Phone ABC: Keep your phones, laptops and devices charged so you’ll always have power in case of a flood. The golden rule of emergency preparedness is ABC (Always Be Charging).
Learn more flood prevention tips: For more tips on flood prevention, check out the City of Vancouver’s How to Minimize Flooding and the CDC’s tips on what to do before, during, and after a flood.
Leave if you have to evacuate
Leave your home when you’re advised to do so by emergency authorities. Don’t ignore the warnings from BC emergency authorities, as you could jeopardize the safety of your family or people who may have to come to your rescue.
If there’s time, bring in your outdoor items (BBQ, lawn furniture, garbage cans) or tie them down securely. Once evacuation is certain, turn off your electricity at the main power switch and turn the gas off at your main gas valve.
Don’t try to cross a flooded area
Follow the evacuation route given to you by officials. Don’t take a shortcut as you could get trapped in a dangerous area and never cross a flooded area. If you’re walking, fast-moving water could sweep you away. Travelling by vehicle? Don’t drive through flood waters or underpasses. That water could be deeper than it appears and your vehicle could get stuck or swept away. You can lose control of your vehicle in just six inches of water. You should also avoid crossing bridges if the water’s high and flowing fast.
Know where to find emergency flood updates
To find reliable information during a flood, start with your local sources. This could be your municipality, regional district, band office or local authority. Know in advance how they’ll share flood updates, whether it’s through their website, phone, real-time social media like Twitter, or local radio and TV broadcasts.
You can also check official BC channels for updates. On their website and Twitter feed, Emergency Info BC shares advisories, advice, and recovery info for large emergencies (like floods) that may need support from the provincial government.
Only consume clean, safe water & food
Never drink flood water or use it to wash dishes, brush your teeth, or wash/prepare your food. You should only drink clean, safe water. Listen to boil water advisories, too, when you should only use bottled, boiled, or treated water for drinking, cooking, and washing up. Your local authorities will alert you when the water’s safe again for drinking and bathing.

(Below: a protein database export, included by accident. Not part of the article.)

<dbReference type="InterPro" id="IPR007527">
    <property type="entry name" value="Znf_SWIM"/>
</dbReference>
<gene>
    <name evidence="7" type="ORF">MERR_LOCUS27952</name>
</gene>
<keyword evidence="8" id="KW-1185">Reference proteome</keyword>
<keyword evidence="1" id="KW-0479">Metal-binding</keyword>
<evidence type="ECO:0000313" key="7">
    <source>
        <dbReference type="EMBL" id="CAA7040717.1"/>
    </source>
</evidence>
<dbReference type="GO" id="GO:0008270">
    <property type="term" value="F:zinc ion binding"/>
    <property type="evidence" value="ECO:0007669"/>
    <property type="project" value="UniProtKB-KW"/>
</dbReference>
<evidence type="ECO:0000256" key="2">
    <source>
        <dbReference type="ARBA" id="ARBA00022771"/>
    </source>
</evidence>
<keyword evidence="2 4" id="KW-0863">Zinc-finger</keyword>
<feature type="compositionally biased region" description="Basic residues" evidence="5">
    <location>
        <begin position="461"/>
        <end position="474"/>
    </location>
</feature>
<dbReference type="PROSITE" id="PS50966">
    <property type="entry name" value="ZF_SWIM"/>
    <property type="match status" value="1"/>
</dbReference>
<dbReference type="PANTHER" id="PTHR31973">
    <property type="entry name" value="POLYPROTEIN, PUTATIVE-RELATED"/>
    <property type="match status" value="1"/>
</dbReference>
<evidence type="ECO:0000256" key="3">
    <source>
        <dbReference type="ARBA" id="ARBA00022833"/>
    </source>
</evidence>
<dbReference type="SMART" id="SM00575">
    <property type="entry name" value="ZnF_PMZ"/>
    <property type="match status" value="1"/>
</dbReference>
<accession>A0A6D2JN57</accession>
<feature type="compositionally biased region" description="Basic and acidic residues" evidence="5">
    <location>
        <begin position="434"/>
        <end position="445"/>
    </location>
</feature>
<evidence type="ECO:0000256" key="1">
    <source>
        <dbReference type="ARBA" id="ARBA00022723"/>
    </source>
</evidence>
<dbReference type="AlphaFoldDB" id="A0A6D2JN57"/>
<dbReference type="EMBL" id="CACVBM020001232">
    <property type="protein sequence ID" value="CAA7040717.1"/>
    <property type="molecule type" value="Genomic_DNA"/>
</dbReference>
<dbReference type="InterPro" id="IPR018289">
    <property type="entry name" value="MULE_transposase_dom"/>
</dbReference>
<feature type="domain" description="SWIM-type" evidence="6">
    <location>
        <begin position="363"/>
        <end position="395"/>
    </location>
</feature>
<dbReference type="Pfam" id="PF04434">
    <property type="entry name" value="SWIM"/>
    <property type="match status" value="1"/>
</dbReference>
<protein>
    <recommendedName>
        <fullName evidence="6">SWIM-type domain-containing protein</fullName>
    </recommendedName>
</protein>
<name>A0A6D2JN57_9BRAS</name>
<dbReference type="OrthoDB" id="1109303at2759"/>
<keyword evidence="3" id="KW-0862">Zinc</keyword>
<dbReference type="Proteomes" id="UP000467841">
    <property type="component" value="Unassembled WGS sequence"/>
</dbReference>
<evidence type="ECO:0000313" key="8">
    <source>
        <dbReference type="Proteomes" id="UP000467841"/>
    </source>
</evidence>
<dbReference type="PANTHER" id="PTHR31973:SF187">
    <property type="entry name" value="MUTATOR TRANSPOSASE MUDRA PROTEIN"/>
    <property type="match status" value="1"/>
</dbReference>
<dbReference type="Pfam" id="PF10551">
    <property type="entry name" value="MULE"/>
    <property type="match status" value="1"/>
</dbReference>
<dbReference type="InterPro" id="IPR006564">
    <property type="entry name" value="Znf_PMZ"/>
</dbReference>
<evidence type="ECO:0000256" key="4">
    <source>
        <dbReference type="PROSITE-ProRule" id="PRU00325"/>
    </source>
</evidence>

As for food during a flood, the #1 flood-food rule is ‘When in doubt, throw it out.’ It’s a shame to waste food but you must throw away any food or bottled water that comes from (or has been in contact with) floodwater.
Make sure you have the right insurance coverage
Now is the perfect time to review your insurance policies, so you fully understand your coverage in the event of a flood. Shopping around for a new insurance policy? BCAA offers flood coverage when eligible to protect you, your family, and the longevity of your home.
Keep your home insurance up-to-date
Keep your home insurance up-to-date It may be difficult to purchase home insurance as a natural disaster is unfolding, so make sure you're always covered including flood season. Know what coverage you have and whether you need to update your policy before a flood strikes. Take photos and videos of all your valuables, including any renovations to your home and property. Learn more about protecting your home with BCAA Home Insurance.
Keep all vehicles on your property insured
Keep your recreational vehicles insured throughout flood season, as this lets you move them in the event of an evacuation. You can get basic liability insurance to move uninsured vehicles to a safe location, but coverage for physical damage may not be available in flood-affected areas. Learn more about protecting your vehicles with BCAA Car Insurance.
Move and document your valuables
Take photos and videos of your valuables so you know what needs repair or replacing in the event of a flood. If you can, transfer irreplaceable possessions and valuables to a safe storage location and take photos of anything you can’t move. Upload important documents and precious digital photos to a secured 'cloud' or onto a portable hard drive that you can encrypt for added security and take with you.
Protect your home from floods with BCAA Home Insurance
Did you know BCAA is BC's most trusted brand with a 95% home insurance claims approval for sudden and unexpected damage caused by water, fire, threat or weather. Ensure your family and your home are well protected by getting a quote from us at bcaa.com/home. BCAA Member you can save up to 20% on Home Insurance with our claims-free discount, bundling options and more. Plus, save 5% when you buy online today.
For more information on BCAA's flood coverage, visit bcaa.com/flood.
Home Insurance is sold through B.C.A.A. Holdings Ltd. dba BCAA Insurance Agency, a licensed insurance agency, and underwritten by BCAA Insurance Corporation.